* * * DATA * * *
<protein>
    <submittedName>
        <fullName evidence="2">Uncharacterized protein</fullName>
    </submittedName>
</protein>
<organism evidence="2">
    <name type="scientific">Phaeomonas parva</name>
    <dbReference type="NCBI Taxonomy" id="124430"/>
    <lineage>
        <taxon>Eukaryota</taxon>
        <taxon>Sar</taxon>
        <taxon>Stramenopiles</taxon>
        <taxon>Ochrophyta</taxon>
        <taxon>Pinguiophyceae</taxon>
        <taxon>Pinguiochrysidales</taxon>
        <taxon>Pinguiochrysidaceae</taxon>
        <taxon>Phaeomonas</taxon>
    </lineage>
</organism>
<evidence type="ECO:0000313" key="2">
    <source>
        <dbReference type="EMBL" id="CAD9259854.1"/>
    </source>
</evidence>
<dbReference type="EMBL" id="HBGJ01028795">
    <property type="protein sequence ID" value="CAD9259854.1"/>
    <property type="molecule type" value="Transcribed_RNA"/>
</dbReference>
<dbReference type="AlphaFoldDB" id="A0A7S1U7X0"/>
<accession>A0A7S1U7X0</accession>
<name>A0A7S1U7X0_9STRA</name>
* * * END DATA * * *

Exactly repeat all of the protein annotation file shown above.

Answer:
<protein>
    <submittedName>
        <fullName evidence="2">Uncharacterized protein</fullName>
    </submittedName>
</protein>
<organism evidence="2">
    <name type="scientific">Phaeomonas parva</name>
    <dbReference type="NCBI Taxonomy" id="124430"/>
    <lineage>
        <taxon>Eukaryota</taxon>
        <taxon>Sar</taxon>
        <taxon>Stramenopiles</taxon>
        <taxon>Ochrophyta</taxon>
        <taxon>Pinguiophyceae</taxon>
        <taxon>Pinguiochrysidales</taxon>
        <taxon>Pinguiochrysidaceae</taxon>
        <taxon>Phaeomonas</taxon>
    </lineage>
</organism>
<evidence type="ECO:0000313" key="2">
    <source>
        <dbReference type="EMBL" id="CAD9259854.1"/>
    </source>
</evidence>
<dbReference type="EMBL" id="HBGJ01028795">
    <property type="protein sequence ID" value="CAD9259854.1"/>
    <property type="molecule type" value="Transcribed_RNA"/>
</dbReference>
<dbReference type="AlphaFoldDB" id="A0A7S1U7X0"/>
<accession>A0A7S1U7X0</accession>
<name>A0A7S1U7X0_9STRA</name>